The early VR title Chronos, developed by Gunfire Games, is a great example of how Zelda-style gameplay could translate to VR. Chronos, a 3rd-person action-adventure game, demonstrates how the genre’s hallmarks are strengthened in VR. Clever camera design, married with a beautiful, mysterious setting, gives you a sense of wonder and exploration like never before.
Where VR could really shine in Zelda is the series’ “dual-world” trope. Most Zelda games have some sort of Dark World or other dimension for you to discover, which is ripe for the picking with VR tech. Perhaps you could activate a mystical visor to see into another dimension, or shrink yourself down Minish Cap-style and watch the world’s scale change around you! With the world of Zelda, the VR possibilities seem endless.
The first-person perspective is usually the first thing people think of when it comes to VR. While a 2D Metroid game would still look and play great through a headset, a Metroid Prime entry in VR is the obvious way to go. The original Metroid Prime redefined the genre when it launched on the GameCube, and for many, it’s still considered one of the most immersive games ever made.
Just imagine exploring spooky Chozo ruins in VR while scanning the environment for new lore. Watching rain hit and run down your visor in real time would be incredibly immersive. Honestly, a straightforward port of Metroid Prime (or the whole trilogy) to VR would probably move millions of units. Yes, it would be great to see some fresh mechanics thrown in, like new weapons or ship combat, but these elements aren’t necessary for a transformative experience.
Wii Sports/Nintendo Switch Sports
A new entry in the Nintendo Sports series was recently announced in the form of Nintendo Switch Sports, and the excitement is palpable. The original Wii Sports was a cultural phenomenon, and a VR installment might revolutionize virtual reality in the same way. The original Wii Sports was played via a TV screen, but a connection to the VR world was always there through the Wii Remote. The Wii Remote’s form factor and motion capabilities, while somewhat modest by today’s standards, are still remarkably similar to how most modern VR games are controlled.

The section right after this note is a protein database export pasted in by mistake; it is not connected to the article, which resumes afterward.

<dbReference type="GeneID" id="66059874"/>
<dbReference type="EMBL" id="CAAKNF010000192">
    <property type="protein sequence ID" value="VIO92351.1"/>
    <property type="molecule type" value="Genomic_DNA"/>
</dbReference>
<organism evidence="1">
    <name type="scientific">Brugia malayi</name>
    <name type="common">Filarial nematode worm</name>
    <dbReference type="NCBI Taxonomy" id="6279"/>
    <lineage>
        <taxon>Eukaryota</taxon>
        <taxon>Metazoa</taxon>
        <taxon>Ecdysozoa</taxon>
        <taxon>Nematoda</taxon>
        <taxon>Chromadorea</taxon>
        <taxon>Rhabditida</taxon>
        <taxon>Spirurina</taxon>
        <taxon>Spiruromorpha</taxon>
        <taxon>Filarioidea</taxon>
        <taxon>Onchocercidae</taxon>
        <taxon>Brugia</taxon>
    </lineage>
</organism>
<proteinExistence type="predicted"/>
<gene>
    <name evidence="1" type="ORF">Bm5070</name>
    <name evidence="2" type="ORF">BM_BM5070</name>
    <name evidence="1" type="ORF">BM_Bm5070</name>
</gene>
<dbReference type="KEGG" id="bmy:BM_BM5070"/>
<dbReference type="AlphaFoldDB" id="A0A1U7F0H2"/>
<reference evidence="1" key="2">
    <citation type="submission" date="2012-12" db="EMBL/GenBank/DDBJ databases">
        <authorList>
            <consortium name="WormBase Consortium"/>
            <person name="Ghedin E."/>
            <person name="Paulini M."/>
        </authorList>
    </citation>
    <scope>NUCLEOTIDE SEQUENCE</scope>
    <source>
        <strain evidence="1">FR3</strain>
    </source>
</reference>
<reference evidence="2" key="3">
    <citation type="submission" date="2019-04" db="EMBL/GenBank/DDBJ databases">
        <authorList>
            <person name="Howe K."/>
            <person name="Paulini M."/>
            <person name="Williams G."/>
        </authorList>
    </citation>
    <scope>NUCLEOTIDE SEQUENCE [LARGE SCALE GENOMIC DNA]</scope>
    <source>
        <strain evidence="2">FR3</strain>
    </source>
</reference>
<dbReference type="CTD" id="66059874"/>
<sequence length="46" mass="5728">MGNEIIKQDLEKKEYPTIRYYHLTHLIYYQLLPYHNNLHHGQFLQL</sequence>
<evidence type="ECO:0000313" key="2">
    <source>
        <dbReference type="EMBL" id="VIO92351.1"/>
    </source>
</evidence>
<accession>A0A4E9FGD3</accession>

Bringing the Sports franchise into VR seems like it would be another instance where big tweaks aren’t necessary. The core experience doesn’t need much reimagining to work, as you could use a controller to golf, bowl, or swing a tennis racket just like before. Of course, now you’d have the added bonus of being completely enveloped by your virtual surroundings, making it easier than ever to aim and line up shots. Sports games have already seen great success in VR, and of all the Nintendo franchises, their Sports series might be the biggest no-brainer yet.
Wii Sports included a boxing game, but Nintendo has another franchise in the genre much more deserving of a VR adaptation. In particular, the gameplay of Punch-Out!!’s (those exclamation points are mandatory) arcade installment seems like a great starting point. That game already featured a green, wireframe version of Little Mac, so why not take that same approach for VR?
Punch-Out!! has always been more of a puzzle game than a traditional fighter, but a VR entry could be an opportunity to lean a bit more into the physicality of actual boxing. Those who played Punch-Out!! on the Wii are already well aware of how much fun motion controlled boxing could be. Existing VR boxing games have been met with critical acclaim, but Punch-Out!! definitely has what it takes to be a real knockout.
Ring Fit Adventure